Check out our clever comebacks for people who feel sorry for themselves

Do you know someone who always seems to feel sorry for him or herself?  You try to help them out by giving advice that is never used or accepted? It can get a little frustrating listening to someone complain when they are not willing to change. If you get tired of constantly listening to a pity party, you may find these comebacks useful.

1. Cry yourself a river, Build yourself a bridge, and get over it!

2. You can’t start the next chapter of your life if you keep rereading the last one.

3. Put on your big girl panties and get over it.

4. When shit happens, turn it into fertilizer!

5. If we all threw our problem in a pile and we saw everyone else’s, we’d grab ours back.

6. Oh, boo hoo, your life is so hard. Maybe some kids in Africa will send you some money.

7. There better be a damn good gift bag when your pity party is over.

8. Would you like some cheese with that whine?

9. I feel sorry for myself having to hear how sorry you feel for yourself.

10. I’d love to attend your pity party but I’m allergic to whine.

    Why do people feel sorry for themselves?

    Whether it’s your dwindling bank account, a relationship gone sour or losing a loved one, hardships stir up our everyday life. Well, rough patches take root inevitably. But how you deal with these challenges is entirely up to you.

    Will you toughen up or feel sorry for yourself? If you choose the latter, it will cost you some serious cycle of misery.

    According to psychology, people who indulge in self-pity do so for various reasons; disappointment, failure, isolation, disconnection and negative thoughts.

    Don’t get us wrong, these feelings are healthy emotions. But while they’re valid, they can be overwhelming, sucking your confidence and self-image, bone-dry. And before you know it, you’re stuck in the dark chasm of self-destruction.

    It’s important to know how to break free from self-pity and feel more capable of whatever life throws at you.

    Let’s get back on track, shall we? 

    More top ten comeback lists you might like

    How to deal with someone who feel sorry for themselves

    Every once in a while, we all feel sorry for ourselves. Challenging moments have that effect on everybody, others just choose to get back up.

    And here’s what those people can teach us that we can use to help others who are not in a great place right now.

    1. Listen actively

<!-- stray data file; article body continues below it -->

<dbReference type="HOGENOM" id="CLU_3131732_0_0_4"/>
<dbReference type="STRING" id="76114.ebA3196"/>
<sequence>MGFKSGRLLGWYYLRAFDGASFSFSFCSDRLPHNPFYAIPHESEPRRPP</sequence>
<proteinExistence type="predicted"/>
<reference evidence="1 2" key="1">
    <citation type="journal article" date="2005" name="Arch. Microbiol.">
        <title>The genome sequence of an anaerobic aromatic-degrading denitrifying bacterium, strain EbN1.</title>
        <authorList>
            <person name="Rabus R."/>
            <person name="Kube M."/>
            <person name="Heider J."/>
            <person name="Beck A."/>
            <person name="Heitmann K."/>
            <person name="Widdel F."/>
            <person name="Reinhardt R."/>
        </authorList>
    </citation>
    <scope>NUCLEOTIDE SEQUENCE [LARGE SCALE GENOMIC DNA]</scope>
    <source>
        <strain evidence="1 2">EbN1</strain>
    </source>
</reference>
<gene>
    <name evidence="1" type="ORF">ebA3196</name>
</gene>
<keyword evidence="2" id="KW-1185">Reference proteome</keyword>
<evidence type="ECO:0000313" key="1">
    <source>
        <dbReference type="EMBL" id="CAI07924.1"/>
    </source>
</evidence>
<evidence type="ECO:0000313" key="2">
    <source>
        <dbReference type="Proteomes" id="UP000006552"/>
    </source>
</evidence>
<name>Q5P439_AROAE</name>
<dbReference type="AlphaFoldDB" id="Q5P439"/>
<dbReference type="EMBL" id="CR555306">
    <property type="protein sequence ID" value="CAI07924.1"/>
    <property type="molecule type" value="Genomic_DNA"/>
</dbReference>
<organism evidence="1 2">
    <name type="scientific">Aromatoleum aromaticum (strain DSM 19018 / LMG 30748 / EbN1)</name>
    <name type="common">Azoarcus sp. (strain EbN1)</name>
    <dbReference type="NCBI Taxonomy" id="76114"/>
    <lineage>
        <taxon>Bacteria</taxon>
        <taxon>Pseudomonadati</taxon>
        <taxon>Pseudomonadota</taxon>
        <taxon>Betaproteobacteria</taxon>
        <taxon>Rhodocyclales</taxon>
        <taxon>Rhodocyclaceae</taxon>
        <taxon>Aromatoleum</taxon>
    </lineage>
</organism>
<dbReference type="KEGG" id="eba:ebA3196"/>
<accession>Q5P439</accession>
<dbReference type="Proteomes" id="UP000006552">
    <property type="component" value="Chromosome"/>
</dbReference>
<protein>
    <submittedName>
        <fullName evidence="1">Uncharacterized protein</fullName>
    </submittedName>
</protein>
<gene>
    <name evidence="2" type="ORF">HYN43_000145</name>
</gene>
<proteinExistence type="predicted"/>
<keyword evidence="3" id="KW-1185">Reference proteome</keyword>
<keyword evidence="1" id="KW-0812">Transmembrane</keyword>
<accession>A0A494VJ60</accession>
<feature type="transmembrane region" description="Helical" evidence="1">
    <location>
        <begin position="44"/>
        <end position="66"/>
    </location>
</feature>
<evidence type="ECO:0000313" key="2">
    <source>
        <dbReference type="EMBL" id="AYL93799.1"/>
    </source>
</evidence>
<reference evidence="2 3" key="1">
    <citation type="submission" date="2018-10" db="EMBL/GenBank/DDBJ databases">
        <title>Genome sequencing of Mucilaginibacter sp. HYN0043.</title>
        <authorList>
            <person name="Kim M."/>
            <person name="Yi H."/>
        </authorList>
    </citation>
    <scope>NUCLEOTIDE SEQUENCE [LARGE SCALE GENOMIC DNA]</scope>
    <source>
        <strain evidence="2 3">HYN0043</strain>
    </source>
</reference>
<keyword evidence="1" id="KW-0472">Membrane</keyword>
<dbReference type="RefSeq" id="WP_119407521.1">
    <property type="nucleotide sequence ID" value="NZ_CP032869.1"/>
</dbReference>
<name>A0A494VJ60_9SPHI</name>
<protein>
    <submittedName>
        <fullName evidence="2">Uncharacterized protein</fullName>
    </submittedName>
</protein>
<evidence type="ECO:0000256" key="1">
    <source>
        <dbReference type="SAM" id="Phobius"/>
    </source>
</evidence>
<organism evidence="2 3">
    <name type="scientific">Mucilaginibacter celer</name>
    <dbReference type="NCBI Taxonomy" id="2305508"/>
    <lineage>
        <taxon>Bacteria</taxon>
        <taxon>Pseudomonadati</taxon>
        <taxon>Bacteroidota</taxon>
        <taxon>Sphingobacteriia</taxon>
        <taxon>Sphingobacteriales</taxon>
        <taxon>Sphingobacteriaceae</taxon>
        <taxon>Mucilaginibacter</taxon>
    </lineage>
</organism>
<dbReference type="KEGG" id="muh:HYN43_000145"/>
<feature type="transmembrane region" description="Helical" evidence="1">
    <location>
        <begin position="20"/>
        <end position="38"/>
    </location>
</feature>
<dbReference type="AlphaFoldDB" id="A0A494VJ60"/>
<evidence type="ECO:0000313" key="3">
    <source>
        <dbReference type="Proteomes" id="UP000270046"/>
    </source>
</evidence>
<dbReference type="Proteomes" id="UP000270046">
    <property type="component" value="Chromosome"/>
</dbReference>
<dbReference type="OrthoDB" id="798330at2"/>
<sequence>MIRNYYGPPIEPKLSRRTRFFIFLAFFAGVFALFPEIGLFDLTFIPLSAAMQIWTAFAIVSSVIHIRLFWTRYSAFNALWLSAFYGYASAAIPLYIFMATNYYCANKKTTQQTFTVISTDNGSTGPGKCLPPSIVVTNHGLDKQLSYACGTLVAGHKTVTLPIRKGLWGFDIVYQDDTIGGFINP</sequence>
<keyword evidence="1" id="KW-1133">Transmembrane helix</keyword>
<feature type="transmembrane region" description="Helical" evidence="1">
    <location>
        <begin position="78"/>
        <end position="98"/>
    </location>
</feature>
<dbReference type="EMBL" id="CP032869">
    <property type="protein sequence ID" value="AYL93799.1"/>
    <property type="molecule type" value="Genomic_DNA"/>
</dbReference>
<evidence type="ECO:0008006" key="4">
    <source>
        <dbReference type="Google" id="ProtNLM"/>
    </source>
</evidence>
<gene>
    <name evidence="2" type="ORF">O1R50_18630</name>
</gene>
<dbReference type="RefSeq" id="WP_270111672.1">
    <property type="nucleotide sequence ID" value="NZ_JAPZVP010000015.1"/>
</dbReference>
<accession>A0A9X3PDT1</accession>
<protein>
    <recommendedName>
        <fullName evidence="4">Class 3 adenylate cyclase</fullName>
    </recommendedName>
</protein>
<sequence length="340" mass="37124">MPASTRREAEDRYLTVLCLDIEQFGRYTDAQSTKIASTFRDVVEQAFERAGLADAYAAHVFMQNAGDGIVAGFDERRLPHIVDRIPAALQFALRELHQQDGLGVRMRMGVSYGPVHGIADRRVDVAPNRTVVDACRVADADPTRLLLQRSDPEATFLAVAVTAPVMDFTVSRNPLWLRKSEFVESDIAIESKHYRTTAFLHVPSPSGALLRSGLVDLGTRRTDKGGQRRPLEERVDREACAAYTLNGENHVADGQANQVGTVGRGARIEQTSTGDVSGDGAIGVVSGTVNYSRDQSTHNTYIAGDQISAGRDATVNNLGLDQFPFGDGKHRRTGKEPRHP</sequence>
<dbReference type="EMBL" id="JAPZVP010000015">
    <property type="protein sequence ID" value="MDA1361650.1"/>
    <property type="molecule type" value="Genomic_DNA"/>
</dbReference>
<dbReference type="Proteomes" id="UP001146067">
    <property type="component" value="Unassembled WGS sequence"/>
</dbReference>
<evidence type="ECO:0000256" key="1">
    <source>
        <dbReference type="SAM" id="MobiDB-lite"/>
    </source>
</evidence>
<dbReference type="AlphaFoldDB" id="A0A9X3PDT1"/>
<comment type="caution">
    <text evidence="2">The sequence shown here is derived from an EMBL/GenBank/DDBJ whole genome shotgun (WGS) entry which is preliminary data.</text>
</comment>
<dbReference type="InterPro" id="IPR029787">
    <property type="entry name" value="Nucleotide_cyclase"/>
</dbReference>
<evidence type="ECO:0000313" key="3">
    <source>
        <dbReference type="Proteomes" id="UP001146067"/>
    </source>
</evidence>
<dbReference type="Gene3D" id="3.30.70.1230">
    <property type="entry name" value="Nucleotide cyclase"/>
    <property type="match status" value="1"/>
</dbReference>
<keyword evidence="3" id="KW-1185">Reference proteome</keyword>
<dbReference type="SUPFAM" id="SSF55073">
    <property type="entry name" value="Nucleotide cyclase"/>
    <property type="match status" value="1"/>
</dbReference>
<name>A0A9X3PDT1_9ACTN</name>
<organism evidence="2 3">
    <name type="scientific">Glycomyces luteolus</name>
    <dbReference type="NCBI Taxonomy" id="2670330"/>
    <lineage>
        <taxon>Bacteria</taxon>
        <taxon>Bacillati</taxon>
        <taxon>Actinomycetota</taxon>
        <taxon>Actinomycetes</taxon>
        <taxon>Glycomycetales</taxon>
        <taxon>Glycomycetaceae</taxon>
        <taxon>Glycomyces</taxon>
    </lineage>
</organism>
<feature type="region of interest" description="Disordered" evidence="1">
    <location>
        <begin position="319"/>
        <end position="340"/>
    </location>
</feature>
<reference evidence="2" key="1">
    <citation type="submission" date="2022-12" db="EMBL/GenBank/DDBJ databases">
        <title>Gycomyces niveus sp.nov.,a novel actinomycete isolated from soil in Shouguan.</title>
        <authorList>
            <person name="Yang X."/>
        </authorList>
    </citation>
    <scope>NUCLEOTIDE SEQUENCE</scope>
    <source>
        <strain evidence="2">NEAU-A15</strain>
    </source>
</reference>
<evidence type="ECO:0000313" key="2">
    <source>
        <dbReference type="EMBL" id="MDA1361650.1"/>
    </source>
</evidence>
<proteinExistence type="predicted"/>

Too often we underestimate the power of listening, when in fact, it can be the most helpful thing we can do for others.

    When someone is feeling sorry for themselves, they’re likely to be more withdrawn and isolated. This is why you need to show them your willingness to listen without judgment. Allow them to express their feelings openly and validate those emotions.

    2. Offer support 

    It can be tough knowing what to do, next to a person who feels self-pity. But you can start by speaking words of encouragement and offering support.

    “You’re not alone. It’s okay to not be okay. Help is available.”

    Show that you care and let them know that you are with them, every step of the way.  

    3. Help them see the positive

    There’s always a break in the clouds where the light can shine through.

    That said, try to make the person see that there’s always hope, no matter how dark it gets. They just need to focus on what they can control and what they can do to get better.

    By encouraging a positive outlook, your friend or loved one suffering from self-pity has something to look forward to.

    4. Encourage them to seek help

    People who feel self-centered sorrow may be ashamed to admit to it. So, if they keep struggling with their emotions alone, it might turn for the worse, fast. The best help is to encourage them to get professional support.

    Yes, this emotion can be conquered. However, by seeking professional advice, they will be provided with the right tools and treatment to overcome their feeling of self-pity.

    5. Set boundaries

    Boundaries are set to have a clear line to where your limits lie. While it’s great of you to be supportive, it’s also important to keep your own mental health intact.

    If the person’s self-pity is becoming a burden that overwhelms you, it’s completely okay to take a step back.

    Remember, before you can help others, you need to take care of your own well-being first.

    Got any comments, questions or tips for dealing with someone who feels sorry for themselves? Share them in the comments below.

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